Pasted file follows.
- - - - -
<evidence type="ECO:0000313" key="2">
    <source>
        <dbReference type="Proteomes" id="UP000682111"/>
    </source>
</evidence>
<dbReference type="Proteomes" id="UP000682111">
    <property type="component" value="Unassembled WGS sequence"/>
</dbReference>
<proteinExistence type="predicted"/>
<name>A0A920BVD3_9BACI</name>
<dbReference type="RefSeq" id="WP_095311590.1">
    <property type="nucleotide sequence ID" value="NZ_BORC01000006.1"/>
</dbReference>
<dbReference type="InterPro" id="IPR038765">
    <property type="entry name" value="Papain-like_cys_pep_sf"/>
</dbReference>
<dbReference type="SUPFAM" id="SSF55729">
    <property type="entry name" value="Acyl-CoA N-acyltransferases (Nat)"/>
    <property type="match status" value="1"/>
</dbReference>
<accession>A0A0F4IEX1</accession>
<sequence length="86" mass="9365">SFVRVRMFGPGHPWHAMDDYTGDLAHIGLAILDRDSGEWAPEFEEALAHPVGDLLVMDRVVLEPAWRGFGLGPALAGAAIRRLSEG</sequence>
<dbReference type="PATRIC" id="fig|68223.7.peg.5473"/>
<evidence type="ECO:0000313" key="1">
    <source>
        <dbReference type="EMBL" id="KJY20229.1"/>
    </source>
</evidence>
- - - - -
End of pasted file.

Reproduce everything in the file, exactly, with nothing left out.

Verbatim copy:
<evidence type="ECO:0000313" key="2">
    <source>
        <dbReference type="Proteomes" id="UP000682111"/>
    </source>
</evidence>
<dbReference type="Proteomes" id="UP000682111">
    <property type="component" value="Unassembled WGS sequence"/>
</dbReference>
<proteinExistence type="predicted"/>
<name>A0A920BVD3_9BACI</name>
<dbReference type="RefSeq" id="WP_095311590.1">
    <property type="nucleotide sequence ID" value="NZ_BORC01000006.1"/>
</dbReference>
<dbReference type="InterPro" id="IPR038765">
    <property type="entry name" value="Papain-like_cys_pep_sf"/>
</dbReference>
<dbReference type="SUPFAM" id="SSF55729">
    <property type="entry name" value="Acyl-CoA N-acyltransferases (Nat)"/>
    <property type="match status" value="1"/>
</dbReference>
<accession>A0A0F4IEX1</accession>
<sequence length="86" mass="9365">SFVRVRMFGPGHPWHAMDDYTGDLAHIGLAILDRDSGEWAPEFEEALAHPVGDLLVMDRVVLEPAWRGFGLGPALAGAAIRRLSEG</sequence>
<dbReference type="PATRIC" id="fig|68223.7.peg.5473"/>
<evidence type="ECO:0000313" key="1">
    <source>
        <dbReference type="EMBL" id="KJY20229.1"/>
    </source>
</evidence>